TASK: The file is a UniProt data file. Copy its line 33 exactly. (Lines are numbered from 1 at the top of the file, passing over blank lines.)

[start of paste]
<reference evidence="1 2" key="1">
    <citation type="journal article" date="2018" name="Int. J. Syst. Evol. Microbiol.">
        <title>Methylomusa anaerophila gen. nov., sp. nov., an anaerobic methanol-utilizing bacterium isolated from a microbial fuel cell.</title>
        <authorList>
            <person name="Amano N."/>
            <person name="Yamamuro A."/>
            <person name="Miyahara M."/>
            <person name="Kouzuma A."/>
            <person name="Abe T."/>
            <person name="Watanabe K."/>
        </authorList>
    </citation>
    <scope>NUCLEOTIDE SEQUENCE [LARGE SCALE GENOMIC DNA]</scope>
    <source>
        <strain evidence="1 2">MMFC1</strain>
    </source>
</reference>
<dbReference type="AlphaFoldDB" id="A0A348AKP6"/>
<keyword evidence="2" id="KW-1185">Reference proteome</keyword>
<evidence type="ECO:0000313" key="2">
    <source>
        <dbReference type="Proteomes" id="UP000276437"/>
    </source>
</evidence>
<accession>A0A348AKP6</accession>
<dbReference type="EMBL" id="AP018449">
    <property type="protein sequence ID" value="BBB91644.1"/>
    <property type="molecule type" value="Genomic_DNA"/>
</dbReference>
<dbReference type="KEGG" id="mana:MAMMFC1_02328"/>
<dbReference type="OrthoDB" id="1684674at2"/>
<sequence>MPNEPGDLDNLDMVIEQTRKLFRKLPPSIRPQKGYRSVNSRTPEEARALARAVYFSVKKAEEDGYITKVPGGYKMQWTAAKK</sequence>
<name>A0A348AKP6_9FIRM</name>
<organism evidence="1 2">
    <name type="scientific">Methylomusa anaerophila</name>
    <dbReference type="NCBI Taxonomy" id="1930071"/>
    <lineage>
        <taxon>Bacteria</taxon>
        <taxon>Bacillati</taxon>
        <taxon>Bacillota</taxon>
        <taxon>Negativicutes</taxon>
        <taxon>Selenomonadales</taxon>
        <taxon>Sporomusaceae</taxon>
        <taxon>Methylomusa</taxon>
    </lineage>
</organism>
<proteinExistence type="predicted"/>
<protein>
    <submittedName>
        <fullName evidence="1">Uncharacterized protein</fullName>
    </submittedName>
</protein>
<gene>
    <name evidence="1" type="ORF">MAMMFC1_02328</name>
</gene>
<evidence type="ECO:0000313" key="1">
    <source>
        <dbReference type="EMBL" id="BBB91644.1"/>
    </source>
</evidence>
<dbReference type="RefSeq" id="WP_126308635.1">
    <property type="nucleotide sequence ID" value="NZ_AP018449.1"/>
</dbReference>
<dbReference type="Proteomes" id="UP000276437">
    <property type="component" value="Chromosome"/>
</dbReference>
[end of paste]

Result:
<name>A0A348AKP6_9FIRM</name>